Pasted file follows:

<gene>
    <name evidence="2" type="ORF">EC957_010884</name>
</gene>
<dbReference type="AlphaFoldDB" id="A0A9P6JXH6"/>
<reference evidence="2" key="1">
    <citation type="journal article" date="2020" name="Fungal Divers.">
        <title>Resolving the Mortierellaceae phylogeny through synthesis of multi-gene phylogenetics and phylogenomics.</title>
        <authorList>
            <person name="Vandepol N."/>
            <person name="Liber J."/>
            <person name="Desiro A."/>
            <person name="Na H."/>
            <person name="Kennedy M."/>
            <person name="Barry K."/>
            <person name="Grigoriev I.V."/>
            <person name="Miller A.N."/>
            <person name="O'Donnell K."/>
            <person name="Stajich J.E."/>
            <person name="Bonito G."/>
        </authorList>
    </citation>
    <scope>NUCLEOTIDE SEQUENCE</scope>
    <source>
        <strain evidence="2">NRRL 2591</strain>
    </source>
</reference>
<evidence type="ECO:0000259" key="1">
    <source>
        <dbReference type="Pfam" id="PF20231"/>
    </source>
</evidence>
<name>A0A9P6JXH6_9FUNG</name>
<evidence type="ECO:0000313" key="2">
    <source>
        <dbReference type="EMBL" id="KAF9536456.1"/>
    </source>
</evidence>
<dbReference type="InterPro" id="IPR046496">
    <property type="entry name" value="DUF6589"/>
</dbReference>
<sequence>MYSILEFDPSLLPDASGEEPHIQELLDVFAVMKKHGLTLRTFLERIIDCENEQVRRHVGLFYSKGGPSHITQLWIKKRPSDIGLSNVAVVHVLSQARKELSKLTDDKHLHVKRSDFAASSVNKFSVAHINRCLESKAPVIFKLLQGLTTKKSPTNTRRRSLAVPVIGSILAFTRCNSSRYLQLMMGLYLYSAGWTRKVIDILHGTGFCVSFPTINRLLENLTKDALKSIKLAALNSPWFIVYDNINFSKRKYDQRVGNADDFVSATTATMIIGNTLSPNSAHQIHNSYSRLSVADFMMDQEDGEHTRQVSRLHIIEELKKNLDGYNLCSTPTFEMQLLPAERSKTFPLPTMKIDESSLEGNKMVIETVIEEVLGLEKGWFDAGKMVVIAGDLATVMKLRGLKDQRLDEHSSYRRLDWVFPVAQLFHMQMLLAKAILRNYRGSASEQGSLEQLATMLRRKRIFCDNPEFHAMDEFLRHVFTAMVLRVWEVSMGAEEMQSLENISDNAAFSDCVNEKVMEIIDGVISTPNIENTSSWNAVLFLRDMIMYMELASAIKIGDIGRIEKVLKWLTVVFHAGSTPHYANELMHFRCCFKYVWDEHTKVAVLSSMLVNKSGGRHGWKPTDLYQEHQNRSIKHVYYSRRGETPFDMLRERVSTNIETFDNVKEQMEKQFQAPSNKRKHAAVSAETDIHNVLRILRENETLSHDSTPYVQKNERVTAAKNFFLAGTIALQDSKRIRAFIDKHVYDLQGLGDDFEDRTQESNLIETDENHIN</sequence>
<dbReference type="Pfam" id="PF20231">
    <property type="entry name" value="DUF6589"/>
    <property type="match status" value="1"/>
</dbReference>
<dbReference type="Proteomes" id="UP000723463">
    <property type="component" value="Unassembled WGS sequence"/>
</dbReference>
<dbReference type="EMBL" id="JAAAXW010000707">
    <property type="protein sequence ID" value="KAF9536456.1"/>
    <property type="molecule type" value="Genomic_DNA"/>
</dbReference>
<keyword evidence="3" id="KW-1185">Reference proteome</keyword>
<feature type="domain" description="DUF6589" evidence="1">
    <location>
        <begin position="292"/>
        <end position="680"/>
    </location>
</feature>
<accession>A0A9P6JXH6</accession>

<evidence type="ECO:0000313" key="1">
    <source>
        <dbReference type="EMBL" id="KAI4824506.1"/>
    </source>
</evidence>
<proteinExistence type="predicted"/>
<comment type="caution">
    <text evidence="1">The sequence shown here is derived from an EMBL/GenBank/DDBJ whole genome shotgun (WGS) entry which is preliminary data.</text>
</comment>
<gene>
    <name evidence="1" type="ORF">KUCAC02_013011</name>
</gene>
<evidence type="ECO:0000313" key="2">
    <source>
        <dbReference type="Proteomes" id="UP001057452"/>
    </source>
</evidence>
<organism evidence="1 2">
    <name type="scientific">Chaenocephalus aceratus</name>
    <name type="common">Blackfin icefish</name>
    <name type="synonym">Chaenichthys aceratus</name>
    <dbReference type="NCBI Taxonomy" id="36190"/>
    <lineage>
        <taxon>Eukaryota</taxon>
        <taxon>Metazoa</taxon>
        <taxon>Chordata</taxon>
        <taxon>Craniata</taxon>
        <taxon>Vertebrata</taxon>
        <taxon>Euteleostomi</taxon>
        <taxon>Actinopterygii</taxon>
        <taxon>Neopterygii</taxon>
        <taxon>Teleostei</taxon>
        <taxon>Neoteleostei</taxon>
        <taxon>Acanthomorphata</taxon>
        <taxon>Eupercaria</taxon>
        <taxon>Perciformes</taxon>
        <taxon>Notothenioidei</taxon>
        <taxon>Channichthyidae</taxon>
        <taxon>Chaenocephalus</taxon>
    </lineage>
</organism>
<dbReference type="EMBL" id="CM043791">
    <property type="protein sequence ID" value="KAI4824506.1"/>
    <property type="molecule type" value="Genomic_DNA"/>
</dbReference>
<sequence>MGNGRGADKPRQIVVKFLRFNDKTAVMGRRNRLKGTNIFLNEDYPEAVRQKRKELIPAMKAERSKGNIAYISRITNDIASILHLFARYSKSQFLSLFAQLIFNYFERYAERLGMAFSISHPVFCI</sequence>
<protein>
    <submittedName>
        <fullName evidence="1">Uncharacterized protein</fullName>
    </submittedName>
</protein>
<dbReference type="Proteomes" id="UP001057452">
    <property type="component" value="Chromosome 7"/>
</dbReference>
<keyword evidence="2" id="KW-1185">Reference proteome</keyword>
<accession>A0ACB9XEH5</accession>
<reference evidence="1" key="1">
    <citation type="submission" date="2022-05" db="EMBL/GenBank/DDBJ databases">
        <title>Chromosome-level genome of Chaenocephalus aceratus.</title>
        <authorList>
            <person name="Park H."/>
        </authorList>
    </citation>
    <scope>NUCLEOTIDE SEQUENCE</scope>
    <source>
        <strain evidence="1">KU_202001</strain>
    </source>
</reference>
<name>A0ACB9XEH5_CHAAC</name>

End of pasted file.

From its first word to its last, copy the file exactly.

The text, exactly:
<gene>
    <name evidence="2" type="ORF">EC957_010884</name>
</gene>
<dbReference type="AlphaFoldDB" id="A0A9P6JXH6"/>
<reference evidence="2" key="1">
    <citation type="journal article" date="2020" name="Fungal Divers.">
        <title>Resolving the Mortierellaceae phylogeny through synthesis of multi-gene phylogenetics and phylogenomics.</title>
        <authorList>
            <person name="Vandepol N."/>
            <person name="Liber J."/>
            <person name="Desiro A."/>
            <person name="Na H."/>
            <person name="Kennedy M."/>
            <person name="Barry K."/>
            <person name="Grigoriev I.V."/>
            <person name="Miller A.N."/>
            <person name="O'Donnell K."/>
            <person name="Stajich J.E."/>
            <person name="Bonito G."/>
        </authorList>
    </citation>
    <scope>NUCLEOTIDE SEQUENCE</scope>
    <source>
        <strain evidence="2">NRRL 2591</strain>
    </source>
</reference>
<evidence type="ECO:0000259" key="1">
    <source>
        <dbReference type="Pfam" id="PF20231"/>
    </source>
</evidence>
<name>A0A9P6JXH6_9FUNG</name>
<evidence type="ECO:0000313" key="2">
    <source>
        <dbReference type="EMBL" id="KAF9536456.1"/>
    </source>
</evidence>
<dbReference type="InterPro" id="IPR046496">
    <property type="entry name" value="DUF6589"/>
</dbReference>
<sequence>MYSILEFDPSLLPDASGEEPHIQELLDVFAVMKKHGLTLRTFLERIIDCENEQVRRHVGLFYSKGGPSHITQLWIKKRPSDIGLSNVAVVHVLSQARKELSKLTDDKHLHVKRSDFAASSVNKFSVAHINRCLESKAPVIFKLLQGLTTKKSPTNTRRRSLAVPVIGSILAFTRCNSSRYLQLMMGLYLYSAGWTRKVIDILHGTGFCVSFPTINRLLENLTKDALKSIKLAALNSPWFIVYDNINFSKRKYDQRVGNADDFVSATTATMIIGNTLSPNSAHQIHNSYSRLSVADFMMDQEDGEHTRQVSRLHIIEELKKNLDGYNLCSTPTFEMQLLPAERSKTFPLPTMKIDESSLEGNKMVIETVIEEVLGLEKGWFDAGKMVVIAGDLATVMKLRGLKDQRLDEHSSYRRLDWVFPVAQLFHMQMLLAKAILRNYRGSASEQGSLEQLATMLRRKRIFCDNPEFHAMDEFLRHVFTAMVLRVWEVSMGAEEMQSLENISDNAAFSDCVNEKVMEIIDGVISTPNIENTSSWNAVLFLRDMIMYMELASAIKIGDIGRIEKVLKWLTVVFHAGSTPHYANELMHFRCCFKYVWDEHTKVAVLSSMLVNKSGGRHGWKPTDLYQEHQNRSIKHVYYSRRGETPFDMLRERVSTNIETFDNVKEQMEKQFQAPSNKRKHAAVSAETDIHNVLRILRENETLSHDSTPYVQKNERVTAAKNFFLAGTIALQDSKRIRAFIDKHVYDLQGLGDDFEDRTQESNLIETDENHIN</sequence>
<dbReference type="Pfam" id="PF20231">
    <property type="entry name" value="DUF6589"/>
    <property type="match status" value="1"/>
</dbReference>
<dbReference type="Proteomes" id="UP000723463">
    <property type="component" value="Unassembled WGS sequence"/>
</dbReference>
<dbReference type="EMBL" id="JAAAXW010000707">
    <property type="protein sequence ID" value="KAF9536456.1"/>
    <property type="molecule type" value="Genomic_DNA"/>
</dbReference>
<keyword evidence="3" id="KW-1185">Reference proteome</keyword>
<feature type="domain" description="DUF6589" evidence="1">
    <location>
        <begin position="292"/>
        <end position="680"/>
    </location>
</feature>
<accession>A0A9P6JXH6</accession>

<evidence type="ECO:0000313" key="1">
    <source>
        <dbReference type="EMBL" id="KAI4824506.1"/>
    </source>
</evidence>
<proteinExistence type="predicted"/>
<comment type="caution">
    <text evidence="1">The sequence shown here is derived from an EMBL/GenBank/DDBJ whole genome shotgun (WGS) entry which is preliminary data.</text>
</comment>
<gene>
    <name evidence="1" type="ORF">KUCAC02_013011</name>
</gene>
<evidence type="ECO:0000313" key="2">
    <source>
        <dbReference type="Proteomes" id="UP001057452"/>
    </source>
</evidence>
<organism evidence="1 2">
    <name type="scientific">Chaenocephalus aceratus</name>
    <name type="common">Blackfin icefish</name>
    <name type="synonym">Chaenichthys aceratus</name>
    <dbReference type="NCBI Taxonomy" id="36190"/>
    <lineage>
        <taxon>Eukaryota</taxon>
        <taxon>Metazoa</taxon>
        <taxon>Chordata</taxon>
        <taxon>Craniata</taxon>
        <taxon>Vertebrata</taxon>
        <taxon>Euteleostomi</taxon>
        <taxon>Actinopterygii</taxon>
        <taxon>Neopterygii</taxon>
        <taxon>Teleostei</taxon>
        <taxon>Neoteleostei</taxon>
        <taxon>Acanthomorphata</taxon>
        <taxon>Eupercaria</taxon>
        <taxon>Perciformes</taxon>
        <taxon>Notothenioidei</taxon>
        <taxon>Channichthyidae</taxon>
        <taxon>Chaenocephalus</taxon>
    </lineage>
</organism>
<dbReference type="EMBL" id="CM043791">
    <property type="protein sequence ID" value="KAI4824506.1"/>
    <property type="molecule type" value="Genomic_DNA"/>
</dbReference>
<sequence>MGNGRGADKPRQIVVKFLRFNDKTAVMGRRNRLKGTNIFLNEDYPEAVRQKRKELIPAMKAERSKGNIAYISRITNDIASILHLFARYSKSQFLSLFAQLIFNYFERYAERLGMAFSISHPVFCI</sequence>
<protein>
    <submittedName>
        <fullName evidence="1">Uncharacterized protein</fullName>
    </submittedName>
</protein>
<dbReference type="Proteomes" id="UP001057452">
    <property type="component" value="Chromosome 7"/>
</dbReference>
<keyword evidence="2" id="KW-1185">Reference proteome</keyword>
<accession>A0ACB9XEH5</accession>
<reference evidence="1" key="1">
    <citation type="submission" date="2022-05" db="EMBL/GenBank/DDBJ databases">
        <title>Chromosome-level genome of Chaenocephalus aceratus.</title>
        <authorList>
            <person name="Park H."/>
        </authorList>
    </citation>
    <scope>NUCLEOTIDE SEQUENCE</scope>
    <source>
        <strain evidence="1">KU_202001</strain>
    </source>
</reference>
<name>A0ACB9XEH5_CHAAC</name>